2 Reasons Why Ethereum DeFi Hacker Returned $25 Million in Hacked Funds

The weekend saw an exploit of the dForce DeFi protocol which netted hackers $25 million worth of crypto. This consisted mostly of Ethereum and stablecoins, with Bitcoin bringing up the tail end of assets stolen.
But in a stunning turn of events, the attacker has since returned the stolen funds. Observers believe this was due to poor hacking practice that left his identity exposed.

The dForce attacker has started returning a significant amount of the stolen funds back to the team. Yesterday, he returned $2.79 million. Today, he returned $10.95 million so far. That means the attacker has so far returned $13.74 million or 55% of the total. This is fascinating pic.twitter.com/bRJPnEyLn0
— Larry Cermak (@lawmaster) April 21, 2020

Mostly Ethereum Stolen in dForce Attack
On Saturday night there was an attack of the Lendf.Me open-source market protocol, which is part of the dForce network of DeFi protocols.
dForce currently operates two protocols, the other one being USDx. This is a meta-stablecoin that is pegged against a basket of regulated stablecoins in USDC, PAX, and TUSD.
Like the crop of most DeFi protocols at present, Lendf.Me operates by matching the supply and borrowing of Ethereum-based ERC20 tokens. It allows users to deposit ERC20 stablecoins to earn interest or borrow supported assets using crypto as collateral.
The attack netted $10 million of Ethereum, $4.4 million Bitcoin, with the $10.4 million balance consisting of various stablecoins.
According to blockchain security researchers, PeckShield, the attacker exploited a bug in the lending function that approved the release of funds in collateral exchange for imBTC, a token which pegs Bitcoin and Ethereum.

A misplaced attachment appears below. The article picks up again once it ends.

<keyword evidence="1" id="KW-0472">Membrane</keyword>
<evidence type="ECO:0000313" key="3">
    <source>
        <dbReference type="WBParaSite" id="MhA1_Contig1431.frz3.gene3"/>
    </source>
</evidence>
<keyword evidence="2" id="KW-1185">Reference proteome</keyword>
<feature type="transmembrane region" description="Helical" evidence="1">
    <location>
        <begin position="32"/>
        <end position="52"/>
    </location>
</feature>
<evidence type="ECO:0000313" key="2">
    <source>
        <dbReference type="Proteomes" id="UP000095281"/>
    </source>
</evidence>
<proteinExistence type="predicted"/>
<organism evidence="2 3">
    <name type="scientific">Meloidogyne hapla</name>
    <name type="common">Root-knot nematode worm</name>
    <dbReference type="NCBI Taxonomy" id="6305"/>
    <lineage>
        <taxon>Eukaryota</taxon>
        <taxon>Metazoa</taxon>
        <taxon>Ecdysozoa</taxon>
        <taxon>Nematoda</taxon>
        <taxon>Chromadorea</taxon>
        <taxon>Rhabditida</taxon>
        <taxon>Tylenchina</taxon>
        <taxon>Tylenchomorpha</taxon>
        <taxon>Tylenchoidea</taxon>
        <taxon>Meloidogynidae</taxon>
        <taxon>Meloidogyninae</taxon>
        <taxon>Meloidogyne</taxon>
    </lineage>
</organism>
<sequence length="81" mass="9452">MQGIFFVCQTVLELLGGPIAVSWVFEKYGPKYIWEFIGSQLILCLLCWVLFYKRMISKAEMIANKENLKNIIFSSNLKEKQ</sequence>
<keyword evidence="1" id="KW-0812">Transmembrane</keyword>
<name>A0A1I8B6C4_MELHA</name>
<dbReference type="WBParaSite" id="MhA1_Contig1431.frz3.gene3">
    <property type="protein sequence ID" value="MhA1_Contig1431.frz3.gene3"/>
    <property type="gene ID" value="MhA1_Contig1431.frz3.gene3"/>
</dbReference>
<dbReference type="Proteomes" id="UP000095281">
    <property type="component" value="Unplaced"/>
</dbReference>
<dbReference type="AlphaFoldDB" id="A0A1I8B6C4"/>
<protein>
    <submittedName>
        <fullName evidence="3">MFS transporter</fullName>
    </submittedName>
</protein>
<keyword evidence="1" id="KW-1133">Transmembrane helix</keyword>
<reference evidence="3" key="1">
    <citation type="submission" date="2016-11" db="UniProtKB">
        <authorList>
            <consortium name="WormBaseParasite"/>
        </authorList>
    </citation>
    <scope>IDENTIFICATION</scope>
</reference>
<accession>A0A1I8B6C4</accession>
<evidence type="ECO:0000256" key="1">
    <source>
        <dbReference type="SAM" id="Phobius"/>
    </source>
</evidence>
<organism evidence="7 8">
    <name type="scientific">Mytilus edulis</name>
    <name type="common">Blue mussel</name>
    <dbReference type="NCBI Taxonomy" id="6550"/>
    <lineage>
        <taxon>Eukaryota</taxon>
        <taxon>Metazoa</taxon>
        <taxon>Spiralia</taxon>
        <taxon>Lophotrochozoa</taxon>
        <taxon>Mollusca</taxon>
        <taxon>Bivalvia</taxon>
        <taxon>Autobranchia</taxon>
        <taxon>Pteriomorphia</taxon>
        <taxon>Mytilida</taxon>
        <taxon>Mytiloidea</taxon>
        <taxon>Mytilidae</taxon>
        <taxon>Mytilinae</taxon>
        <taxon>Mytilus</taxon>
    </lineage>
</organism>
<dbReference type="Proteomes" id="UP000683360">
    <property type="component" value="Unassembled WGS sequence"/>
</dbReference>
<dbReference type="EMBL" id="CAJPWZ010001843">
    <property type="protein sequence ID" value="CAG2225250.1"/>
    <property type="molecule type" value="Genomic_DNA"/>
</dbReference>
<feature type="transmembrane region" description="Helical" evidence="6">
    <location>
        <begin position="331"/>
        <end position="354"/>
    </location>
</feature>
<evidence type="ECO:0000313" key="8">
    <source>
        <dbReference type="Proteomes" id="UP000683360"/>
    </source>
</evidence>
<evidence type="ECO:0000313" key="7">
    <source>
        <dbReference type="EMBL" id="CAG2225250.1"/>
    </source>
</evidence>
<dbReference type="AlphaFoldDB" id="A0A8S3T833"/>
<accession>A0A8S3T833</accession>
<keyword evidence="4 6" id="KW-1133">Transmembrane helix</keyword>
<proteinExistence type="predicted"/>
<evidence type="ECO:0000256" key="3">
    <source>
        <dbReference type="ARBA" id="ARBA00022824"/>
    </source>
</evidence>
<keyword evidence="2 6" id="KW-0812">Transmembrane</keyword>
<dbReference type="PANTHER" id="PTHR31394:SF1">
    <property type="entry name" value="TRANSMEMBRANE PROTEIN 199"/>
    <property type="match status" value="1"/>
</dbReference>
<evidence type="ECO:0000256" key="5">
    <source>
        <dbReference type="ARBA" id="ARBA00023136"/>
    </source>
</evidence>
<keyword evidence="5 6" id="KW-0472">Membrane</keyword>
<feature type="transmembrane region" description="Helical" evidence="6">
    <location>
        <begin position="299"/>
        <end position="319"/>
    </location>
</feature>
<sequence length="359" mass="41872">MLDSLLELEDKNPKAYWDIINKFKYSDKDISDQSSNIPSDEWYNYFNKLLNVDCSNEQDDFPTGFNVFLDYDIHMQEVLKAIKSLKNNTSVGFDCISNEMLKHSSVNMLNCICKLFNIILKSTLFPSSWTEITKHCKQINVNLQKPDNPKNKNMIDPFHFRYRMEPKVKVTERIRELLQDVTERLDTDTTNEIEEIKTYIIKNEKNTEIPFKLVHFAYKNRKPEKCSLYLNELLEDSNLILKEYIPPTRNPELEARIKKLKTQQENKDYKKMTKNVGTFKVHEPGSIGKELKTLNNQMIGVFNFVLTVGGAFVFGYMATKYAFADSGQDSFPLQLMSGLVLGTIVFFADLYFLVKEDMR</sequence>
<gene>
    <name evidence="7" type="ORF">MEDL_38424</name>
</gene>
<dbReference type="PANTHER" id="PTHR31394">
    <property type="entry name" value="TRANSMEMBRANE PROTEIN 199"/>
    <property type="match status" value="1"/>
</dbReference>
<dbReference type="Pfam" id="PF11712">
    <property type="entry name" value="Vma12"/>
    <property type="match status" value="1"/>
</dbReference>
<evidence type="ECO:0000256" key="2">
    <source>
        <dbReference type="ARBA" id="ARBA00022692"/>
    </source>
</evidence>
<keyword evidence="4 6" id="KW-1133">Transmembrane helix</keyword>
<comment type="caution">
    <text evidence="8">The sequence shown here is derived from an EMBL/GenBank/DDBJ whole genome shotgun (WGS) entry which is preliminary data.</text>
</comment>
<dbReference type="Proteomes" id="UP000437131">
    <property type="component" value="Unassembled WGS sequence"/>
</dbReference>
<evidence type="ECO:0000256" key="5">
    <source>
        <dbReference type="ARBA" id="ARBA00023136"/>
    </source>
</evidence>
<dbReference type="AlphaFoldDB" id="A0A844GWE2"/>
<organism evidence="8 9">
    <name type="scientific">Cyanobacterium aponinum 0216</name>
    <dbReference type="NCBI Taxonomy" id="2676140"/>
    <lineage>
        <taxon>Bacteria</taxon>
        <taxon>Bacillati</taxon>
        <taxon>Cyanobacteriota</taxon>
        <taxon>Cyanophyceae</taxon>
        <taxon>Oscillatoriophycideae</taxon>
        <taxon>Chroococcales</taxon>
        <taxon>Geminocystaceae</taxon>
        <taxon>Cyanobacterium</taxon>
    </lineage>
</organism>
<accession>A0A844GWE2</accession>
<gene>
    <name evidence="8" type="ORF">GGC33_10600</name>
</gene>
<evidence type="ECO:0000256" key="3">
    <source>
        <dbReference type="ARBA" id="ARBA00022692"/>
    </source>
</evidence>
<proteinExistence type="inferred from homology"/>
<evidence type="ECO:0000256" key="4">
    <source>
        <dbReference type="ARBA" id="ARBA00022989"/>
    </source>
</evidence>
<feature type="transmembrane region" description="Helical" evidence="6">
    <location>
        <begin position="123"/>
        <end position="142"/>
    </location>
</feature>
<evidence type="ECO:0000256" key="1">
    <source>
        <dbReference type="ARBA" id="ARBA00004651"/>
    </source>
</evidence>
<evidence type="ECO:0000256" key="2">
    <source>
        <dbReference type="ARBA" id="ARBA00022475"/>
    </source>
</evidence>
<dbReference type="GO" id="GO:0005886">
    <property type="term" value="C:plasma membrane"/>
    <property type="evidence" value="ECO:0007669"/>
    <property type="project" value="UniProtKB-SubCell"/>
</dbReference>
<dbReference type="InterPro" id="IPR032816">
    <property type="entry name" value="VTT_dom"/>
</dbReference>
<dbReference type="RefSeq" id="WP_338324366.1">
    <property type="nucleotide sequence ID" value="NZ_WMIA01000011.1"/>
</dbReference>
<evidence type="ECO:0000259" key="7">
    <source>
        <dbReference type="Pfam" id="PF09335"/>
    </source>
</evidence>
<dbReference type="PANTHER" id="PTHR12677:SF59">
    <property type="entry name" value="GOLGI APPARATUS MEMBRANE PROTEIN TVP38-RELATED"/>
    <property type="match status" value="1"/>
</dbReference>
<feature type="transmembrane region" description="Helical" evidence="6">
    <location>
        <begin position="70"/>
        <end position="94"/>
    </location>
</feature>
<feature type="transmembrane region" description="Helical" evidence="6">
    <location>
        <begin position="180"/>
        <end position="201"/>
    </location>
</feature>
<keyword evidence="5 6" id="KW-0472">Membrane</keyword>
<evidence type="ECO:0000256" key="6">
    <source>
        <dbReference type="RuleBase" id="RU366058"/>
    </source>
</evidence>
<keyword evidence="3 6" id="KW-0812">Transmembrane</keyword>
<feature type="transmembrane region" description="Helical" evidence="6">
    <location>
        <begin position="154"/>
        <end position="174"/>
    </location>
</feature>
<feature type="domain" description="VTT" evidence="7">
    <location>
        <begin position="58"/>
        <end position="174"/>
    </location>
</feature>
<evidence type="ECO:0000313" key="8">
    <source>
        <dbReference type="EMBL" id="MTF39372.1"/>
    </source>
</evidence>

“the deposit function, i.e., supply() in Lendf.Me is hooked by embedding an additional withdraw() operation, leading to the effect of increasing the internal record of the attacker’s imBTC collateral amount without actually depositing the amount.”
Value locked in dForce in USD following the attack. (Source: defipulse.com)
Not only that, but CEO of fellow DeFi protocol Compound, Robert Leshner took the opportunity to launch a scathing attack on dForce by accusing it of stealing Compound’s code.

If a project doesn't have the expertise to develop it's own smart contracts, and instead steals and redeploys somebody else's copyrighted code, it's a sign that they don't have the capacity or intention to consider security.
Hope developers & users learn from the @LendfMe hack.
— Leshner (@rleshner) April 19, 2020

The Unexpected Return of Funds
However, earlier this morning, in an astonishing turnaround, the attacker set about returning all of the stolen funds. This includes the lions share of $10 million Ethereum. But it seems as though the stablecoins were exchanged for other crypto assets before returning.

Now the attacker has returned virtually all funds. He took away $25 million and returned $23.8 million. The disparity is likely only because price went down slightly in the last two days. So there is no doubt in my mind that the attacker got caught and was forced to return it
— Larry Cermak (@lawmaster) April 21, 2020

It’s unclear what motivated this action, but Larry Cermak, Director of Research at The Block, drew attention to critical oversights made by the attacker in laundering the proceeds.
Namely, in moving the stolen Ethereum and other crypto assets, to decentralized exchanges, the hacker simply used a VPN or proxy server, whereas more experienced hackers would facilitate the transfer using a decentralized network, such as Tor.
This blunder leaked metadata, including his IP address and also left a pathway to trace his identity via the subpoena of information from the server operator.
What’s more, Sergej Kunz, CEO of 1inch exchange, which was one of the decentralized exchanges used in laundering the stolen funds, was willing to discuss the issue openly.
Indeed, Kunz’s cooperation in the matter highlights industry-wide cooperation in fighting hackers. Regarding the incident, Kunz remarked:
“He seems to be a good programmer, but an inexperienced hacker.”
On that note, even though the hacker has now returned the stolen crypto assets, the reputation of DeFi remains tarnished.
Featured image from Unsplash.

You may also like...